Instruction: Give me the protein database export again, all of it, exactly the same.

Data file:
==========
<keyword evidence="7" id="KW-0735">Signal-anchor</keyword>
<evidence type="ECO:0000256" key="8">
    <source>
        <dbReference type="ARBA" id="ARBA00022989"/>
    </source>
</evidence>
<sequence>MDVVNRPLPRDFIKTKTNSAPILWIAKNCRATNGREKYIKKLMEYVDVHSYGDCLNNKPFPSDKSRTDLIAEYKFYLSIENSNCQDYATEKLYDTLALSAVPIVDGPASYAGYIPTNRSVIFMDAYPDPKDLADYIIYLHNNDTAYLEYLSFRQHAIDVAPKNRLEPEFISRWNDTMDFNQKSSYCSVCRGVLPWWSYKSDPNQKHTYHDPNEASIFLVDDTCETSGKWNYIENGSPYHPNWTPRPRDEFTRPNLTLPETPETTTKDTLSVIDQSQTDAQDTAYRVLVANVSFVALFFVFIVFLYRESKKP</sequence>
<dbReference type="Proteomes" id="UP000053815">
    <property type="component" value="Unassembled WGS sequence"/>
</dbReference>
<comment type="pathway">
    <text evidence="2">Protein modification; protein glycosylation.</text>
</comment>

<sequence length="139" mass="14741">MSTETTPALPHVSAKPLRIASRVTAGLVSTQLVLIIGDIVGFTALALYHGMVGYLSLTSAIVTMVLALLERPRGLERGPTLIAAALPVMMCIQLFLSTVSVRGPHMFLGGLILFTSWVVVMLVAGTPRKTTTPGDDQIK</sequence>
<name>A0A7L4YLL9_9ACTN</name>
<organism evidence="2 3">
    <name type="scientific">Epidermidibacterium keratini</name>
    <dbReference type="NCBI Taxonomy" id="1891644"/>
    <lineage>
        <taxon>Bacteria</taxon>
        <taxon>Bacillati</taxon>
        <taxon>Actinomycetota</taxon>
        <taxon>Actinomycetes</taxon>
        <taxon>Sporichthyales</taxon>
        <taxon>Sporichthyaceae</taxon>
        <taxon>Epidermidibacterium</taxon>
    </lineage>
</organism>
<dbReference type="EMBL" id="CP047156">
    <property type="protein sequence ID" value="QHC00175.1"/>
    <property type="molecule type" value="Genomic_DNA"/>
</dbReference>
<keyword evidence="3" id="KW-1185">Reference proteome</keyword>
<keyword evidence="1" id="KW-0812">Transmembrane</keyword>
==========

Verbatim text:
<keyword evidence="7" id="KW-0735">Signal-anchor</keyword>
<evidence type="ECO:0000256" key="8">
    <source>
        <dbReference type="ARBA" id="ARBA00022989"/>
    </source>
</evidence>
<sequence>MDVVNRPLPRDFIKTKTNSAPILWIAKNCRATNGREKYIKKLMEYVDVHSYGDCLNNKPFPSDKSRTDLIAEYKFYLSIENSNCQDYATEKLYDTLALSAVPIVDGPASYAGYIPTNRSVIFMDAYPDPKDLADYIIYLHNNDTAYLEYLSFRQHAIDVAPKNRLEPEFISRWNDTMDFNQKSSYCSVCRGVLPWWSYKSDPNQKHTYHDPNEASIFLVDDTCETSGKWNYIENGSPYHPNWTPRPRDEFTRPNLTLPETPETTTKDTLSVIDQSQTDAQDTAYRVLVANVSFVALFFVFIVFLYRESKKP</sequence>
<dbReference type="Proteomes" id="UP000053815">
    <property type="component" value="Unassembled WGS sequence"/>
</dbReference>
<comment type="pathway">
    <text evidence="2">Protein modification; protein glycosylation.</text>
</comment>

<sequence length="139" mass="14741">MSTETTPALPHVSAKPLRIASRVTAGLVSTQLVLIIGDIVGFTALALYHGMVGYLSLTSAIVTMVLALLERPRGLERGPTLIAAALPVMMCIQLFLSTVSVRGPHMFLGGLILFTSWVVVMLVAGTPRKTTTPGDDQIK</sequence>
<name>A0A7L4YLL9_9ACTN</name>
<organism evidence="2 3">
    <name type="scientific">Epidermidibacterium keratini</name>
    <dbReference type="NCBI Taxonomy" id="1891644"/>
    <lineage>
        <taxon>Bacteria</taxon>
        <taxon>Bacillati</taxon>
        <taxon>Actinomycetota</taxon>
        <taxon>Actinomycetes</taxon>
        <taxon>Sporichthyales</taxon>
        <taxon>Sporichthyaceae</taxon>
        <taxon>Epidermidibacterium</taxon>
    </lineage>
</organism>
<dbReference type="EMBL" id="CP047156">
    <property type="protein sequence ID" value="QHC00175.1"/>
    <property type="molecule type" value="Genomic_DNA"/>
</dbReference>
<keyword evidence="3" id="KW-1185">Reference proteome</keyword>
<keyword evidence="1" id="KW-0812">Transmembrane</keyword>